Nearly half-way through my 14 days of house arrest and I’m starting to look to this time next week when I’ll be free again!
I’m lucky enough to have a garden and to have Mrs Jones to share my quarantine with which has made it just about bearable. I am though counting the days until it’s over.
Having now experienced this proper lockdown where you’re not allowed to go out at all I can only imagine what it’s been like for older and vulnerable people who’ve had to live like this for months.
It must also have been so tough for the 100,000s of other people living through lockdown on their own, stuck indoors with no access to the outside.
A University College London social study of 90,000 UK adults that I’ve just stumbled upon online confirms that it was indeed tough and that these last few months of lockdown have serious affects on the mental health of millions people.
In the study more than two-thirds (69%) reported feeling somewhat or very worried about the the effect COVID-19 was having on their life.
The most common issues affecting wellbeing are worry about the future (63%), feeling stressed or anxious (56%) and feeling bored (49%).
The study showed that mental health has worsened substantially (by 8.1% on average) as a result of the pandemic and that young adults and women – groups with worse mental health pre-pandemic – have been hit hardest.
Lockdown has also brought social isolation to many, particularly people living alone or those who have been shielding.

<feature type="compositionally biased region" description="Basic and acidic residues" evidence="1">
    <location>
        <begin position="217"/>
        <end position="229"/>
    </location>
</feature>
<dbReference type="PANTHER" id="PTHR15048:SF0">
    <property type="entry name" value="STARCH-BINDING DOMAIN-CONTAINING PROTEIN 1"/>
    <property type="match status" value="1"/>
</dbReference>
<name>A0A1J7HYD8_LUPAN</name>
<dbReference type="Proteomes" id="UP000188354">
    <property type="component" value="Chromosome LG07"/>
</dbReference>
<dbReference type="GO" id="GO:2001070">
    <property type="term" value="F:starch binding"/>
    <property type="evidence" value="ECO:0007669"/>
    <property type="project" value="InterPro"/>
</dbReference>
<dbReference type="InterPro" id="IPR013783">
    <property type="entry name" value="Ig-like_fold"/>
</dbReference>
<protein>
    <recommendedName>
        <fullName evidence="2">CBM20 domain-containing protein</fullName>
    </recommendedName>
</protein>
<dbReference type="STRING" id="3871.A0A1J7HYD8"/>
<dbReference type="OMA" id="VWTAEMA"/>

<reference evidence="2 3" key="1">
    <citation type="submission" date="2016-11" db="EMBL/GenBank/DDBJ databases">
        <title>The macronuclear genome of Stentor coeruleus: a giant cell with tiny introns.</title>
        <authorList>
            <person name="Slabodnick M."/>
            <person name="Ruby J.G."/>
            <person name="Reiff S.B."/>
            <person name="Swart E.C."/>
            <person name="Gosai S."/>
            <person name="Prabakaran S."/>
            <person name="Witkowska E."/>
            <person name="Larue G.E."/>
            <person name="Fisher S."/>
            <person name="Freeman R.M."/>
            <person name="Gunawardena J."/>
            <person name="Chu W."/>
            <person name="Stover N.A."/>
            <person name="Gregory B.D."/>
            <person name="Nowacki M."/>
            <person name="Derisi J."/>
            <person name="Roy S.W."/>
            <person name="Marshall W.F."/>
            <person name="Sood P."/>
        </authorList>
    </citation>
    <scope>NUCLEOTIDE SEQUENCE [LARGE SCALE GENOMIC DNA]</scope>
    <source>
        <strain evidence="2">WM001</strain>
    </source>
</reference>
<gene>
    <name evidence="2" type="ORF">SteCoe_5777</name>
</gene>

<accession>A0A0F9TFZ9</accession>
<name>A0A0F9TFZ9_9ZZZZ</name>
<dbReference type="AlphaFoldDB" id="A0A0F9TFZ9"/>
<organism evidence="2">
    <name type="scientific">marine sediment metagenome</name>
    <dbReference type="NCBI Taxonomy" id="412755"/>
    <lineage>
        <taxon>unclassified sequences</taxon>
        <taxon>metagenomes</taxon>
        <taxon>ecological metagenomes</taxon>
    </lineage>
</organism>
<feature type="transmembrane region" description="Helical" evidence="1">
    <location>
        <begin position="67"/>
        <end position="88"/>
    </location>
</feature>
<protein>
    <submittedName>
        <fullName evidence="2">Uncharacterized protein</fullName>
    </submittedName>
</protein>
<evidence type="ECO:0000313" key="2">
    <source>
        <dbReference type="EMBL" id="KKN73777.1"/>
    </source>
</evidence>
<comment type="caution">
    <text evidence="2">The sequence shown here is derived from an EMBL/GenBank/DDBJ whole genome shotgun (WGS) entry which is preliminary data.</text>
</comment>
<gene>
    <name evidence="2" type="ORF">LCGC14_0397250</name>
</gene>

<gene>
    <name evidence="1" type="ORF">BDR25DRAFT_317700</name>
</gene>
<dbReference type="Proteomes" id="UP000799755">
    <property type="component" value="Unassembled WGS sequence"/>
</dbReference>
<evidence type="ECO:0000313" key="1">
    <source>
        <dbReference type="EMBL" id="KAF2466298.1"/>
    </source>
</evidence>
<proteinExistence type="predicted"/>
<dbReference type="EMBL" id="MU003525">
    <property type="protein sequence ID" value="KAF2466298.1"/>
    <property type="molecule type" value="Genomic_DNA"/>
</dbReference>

The economic impact of lockdown has hit people in different ways with over a third of people in full-time work surveyed concerned about losing their job.
A quarter of those who are unemployed reported not coping well with the stress of the pandemic (twice as many as those in employment) with almost half worried about not having enough food to meet basic needs, and one in five had experienced suicidal thoughts.
People’s housing and their ability to afford housing are also strong influences on mental health. During lockdown, people have spent far more time than usual in their homes. Quality of housing and the opportunities it affords – including personal and outdoor space – are highly variable (12%) with one in eight households having no access to outdoor space.
The pandemic has also diminished many of the mechanisms people typically use to cope with stress. The most popular coping mechanisms during lockdown were staying in touch with friends and family and taking daily outdoor exercise, which has helped nearly half of the adults surveyed. Work has also been important, with the value for mental wellbeing extending beyond the financial benefits.
As I struggle through the relatively small inconveniences of my own quarantine I feel even more attuned to the very real suffering of millions of others. Part of me can’t help wondering whether the Government paid and is now paying enough heed to the mental health consequences of their decisions.